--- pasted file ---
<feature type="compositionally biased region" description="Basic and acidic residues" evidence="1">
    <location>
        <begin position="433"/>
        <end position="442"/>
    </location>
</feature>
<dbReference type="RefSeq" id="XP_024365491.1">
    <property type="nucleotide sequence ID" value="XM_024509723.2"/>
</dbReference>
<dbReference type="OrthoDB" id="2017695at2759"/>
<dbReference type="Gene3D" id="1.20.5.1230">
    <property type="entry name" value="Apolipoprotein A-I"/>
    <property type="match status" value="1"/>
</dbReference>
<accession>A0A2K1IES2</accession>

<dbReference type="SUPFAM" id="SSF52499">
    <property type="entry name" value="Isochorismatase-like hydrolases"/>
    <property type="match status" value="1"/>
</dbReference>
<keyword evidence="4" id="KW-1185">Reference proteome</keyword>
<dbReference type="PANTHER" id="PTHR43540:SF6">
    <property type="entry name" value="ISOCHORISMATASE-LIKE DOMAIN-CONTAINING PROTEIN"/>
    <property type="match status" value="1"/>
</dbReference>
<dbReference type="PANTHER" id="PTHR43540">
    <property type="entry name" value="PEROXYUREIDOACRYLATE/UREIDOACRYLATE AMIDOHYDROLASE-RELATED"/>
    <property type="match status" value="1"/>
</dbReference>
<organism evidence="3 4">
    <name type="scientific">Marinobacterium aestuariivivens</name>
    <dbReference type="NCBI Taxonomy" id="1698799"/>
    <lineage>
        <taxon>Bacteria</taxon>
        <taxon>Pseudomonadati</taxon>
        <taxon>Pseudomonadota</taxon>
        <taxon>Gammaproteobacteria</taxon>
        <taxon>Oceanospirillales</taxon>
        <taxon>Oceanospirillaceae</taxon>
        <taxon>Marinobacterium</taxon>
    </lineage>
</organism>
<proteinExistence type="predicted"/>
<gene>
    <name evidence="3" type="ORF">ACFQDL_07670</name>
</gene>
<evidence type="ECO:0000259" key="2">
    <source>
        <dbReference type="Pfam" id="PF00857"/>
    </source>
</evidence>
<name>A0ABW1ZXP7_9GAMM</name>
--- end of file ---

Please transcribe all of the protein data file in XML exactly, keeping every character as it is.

<feature type="compositionally biased region" description="Basic and acidic residues" evidence="1">
    <location>
        <begin position="433"/>
        <end position="442"/>
    </location>
</feature>
<dbReference type="RefSeq" id="XP_024365491.1">
    <property type="nucleotide sequence ID" value="XM_024509723.2"/>
</dbReference>
<dbReference type="OrthoDB" id="2017695at2759"/>
<dbReference type="Gene3D" id="1.20.5.1230">
    <property type="entry name" value="Apolipoprotein A-I"/>
    <property type="match status" value="1"/>
</dbReference>
<accession>A0A2K1IES2</accession>

<dbReference type="SUPFAM" id="SSF52499">
    <property type="entry name" value="Isochorismatase-like hydrolases"/>
    <property type="match status" value="1"/>
</dbReference>
<keyword evidence="4" id="KW-1185">Reference proteome</keyword>
<dbReference type="PANTHER" id="PTHR43540:SF6">
    <property type="entry name" value="ISOCHORISMATASE-LIKE DOMAIN-CONTAINING PROTEIN"/>
    <property type="match status" value="1"/>
</dbReference>
<dbReference type="PANTHER" id="PTHR43540">
    <property type="entry name" value="PEROXYUREIDOACRYLATE/UREIDOACRYLATE AMIDOHYDROLASE-RELATED"/>
    <property type="match status" value="1"/>
</dbReference>
<organism evidence="3 4">
    <name type="scientific">Marinobacterium aestuariivivens</name>
    <dbReference type="NCBI Taxonomy" id="1698799"/>
    <lineage>
        <taxon>Bacteria</taxon>
        <taxon>Pseudomonadati</taxon>
        <taxon>Pseudomonadota</taxon>
        <taxon>Gammaproteobacteria</taxon>
        <taxon>Oceanospirillales</taxon>
        <taxon>Oceanospirillaceae</taxon>
        <taxon>Marinobacterium</taxon>
    </lineage>
</organism>
<proteinExistence type="predicted"/>
<gene>
    <name evidence="3" type="ORF">ACFQDL_07670</name>
</gene>
<evidence type="ECO:0000259" key="2">
    <source>
        <dbReference type="Pfam" id="PF00857"/>
    </source>
</evidence>
<name>A0ABW1ZXP7_9GAMM</name>